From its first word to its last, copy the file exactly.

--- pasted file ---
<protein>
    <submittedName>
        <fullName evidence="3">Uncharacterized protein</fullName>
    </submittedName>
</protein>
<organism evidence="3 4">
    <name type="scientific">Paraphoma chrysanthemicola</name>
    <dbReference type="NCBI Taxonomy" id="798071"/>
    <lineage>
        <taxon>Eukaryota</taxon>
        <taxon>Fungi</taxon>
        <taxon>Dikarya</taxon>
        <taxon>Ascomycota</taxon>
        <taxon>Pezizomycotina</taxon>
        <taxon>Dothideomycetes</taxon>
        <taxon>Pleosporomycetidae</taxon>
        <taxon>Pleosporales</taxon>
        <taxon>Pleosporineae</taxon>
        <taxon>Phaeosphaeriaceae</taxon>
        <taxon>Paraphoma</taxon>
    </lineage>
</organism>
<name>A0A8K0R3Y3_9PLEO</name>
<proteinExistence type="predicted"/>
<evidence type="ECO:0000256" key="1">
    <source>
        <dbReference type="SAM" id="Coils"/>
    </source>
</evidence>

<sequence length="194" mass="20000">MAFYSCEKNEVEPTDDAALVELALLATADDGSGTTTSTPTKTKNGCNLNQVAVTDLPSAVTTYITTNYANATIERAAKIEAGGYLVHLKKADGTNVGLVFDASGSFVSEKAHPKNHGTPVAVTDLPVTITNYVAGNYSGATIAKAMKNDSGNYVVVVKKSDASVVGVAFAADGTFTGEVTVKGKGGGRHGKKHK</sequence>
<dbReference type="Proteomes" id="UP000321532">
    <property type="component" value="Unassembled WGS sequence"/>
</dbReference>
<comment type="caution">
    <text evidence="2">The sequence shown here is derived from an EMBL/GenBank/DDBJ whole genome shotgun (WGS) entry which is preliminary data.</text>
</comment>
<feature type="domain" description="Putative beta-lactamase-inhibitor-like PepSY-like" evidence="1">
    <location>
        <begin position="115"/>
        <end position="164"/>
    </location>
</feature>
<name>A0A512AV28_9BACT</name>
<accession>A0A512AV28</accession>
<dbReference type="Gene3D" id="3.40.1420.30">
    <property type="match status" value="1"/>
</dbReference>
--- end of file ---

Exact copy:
<protein>
    <submittedName>
        <fullName evidence="3">Uncharacterized protein</fullName>
    </submittedName>
</protein>
<organism evidence="3 4">
    <name type="scientific">Paraphoma chrysanthemicola</name>
    <dbReference type="NCBI Taxonomy" id="798071"/>
    <lineage>
        <taxon>Eukaryota</taxon>
        <taxon>Fungi</taxon>
        <taxon>Dikarya</taxon>
        <taxon>Ascomycota</taxon>
        <taxon>Pezizomycotina</taxon>
        <taxon>Dothideomycetes</taxon>
        <taxon>Pleosporomycetidae</taxon>
        <taxon>Pleosporales</taxon>
        <taxon>Pleosporineae</taxon>
        <taxon>Phaeosphaeriaceae</taxon>
        <taxon>Paraphoma</taxon>
    </lineage>
</organism>
<name>A0A8K0R3Y3_9PLEO</name>
<proteinExistence type="predicted"/>
<evidence type="ECO:0000256" key="1">
    <source>
        <dbReference type="SAM" id="Coils"/>
    </source>
</evidence>

<sequence length="194" mass="20000">MAFYSCEKNEVEPTDDAALVELALLATADDGSGTTTSTPTKTKNGCNLNQVAVTDLPSAVTTYITTNYANATIERAAKIEAGGYLVHLKKADGTNVGLVFDASGSFVSEKAHPKNHGTPVAVTDLPVTITNYVAGNYSGATIAKAMKNDSGNYVVVVKKSDASVVGVAFAADGTFTGEVTVKGKGGGRHGKKHK</sequence>
<dbReference type="Proteomes" id="UP000321532">
    <property type="component" value="Unassembled WGS sequence"/>
</dbReference>
<comment type="caution">
    <text evidence="2">The sequence shown here is derived from an EMBL/GenBank/DDBJ whole genome shotgun (WGS) entry which is preliminary data.</text>
</comment>
<feature type="domain" description="Putative beta-lactamase-inhibitor-like PepSY-like" evidence="1">
    <location>
        <begin position="115"/>
        <end position="164"/>
    </location>
</feature>
<name>A0A512AV28_9BACT</name>
<accession>A0A512AV28</accession>
<dbReference type="Gene3D" id="3.40.1420.30">
    <property type="match status" value="1"/>
</dbReference>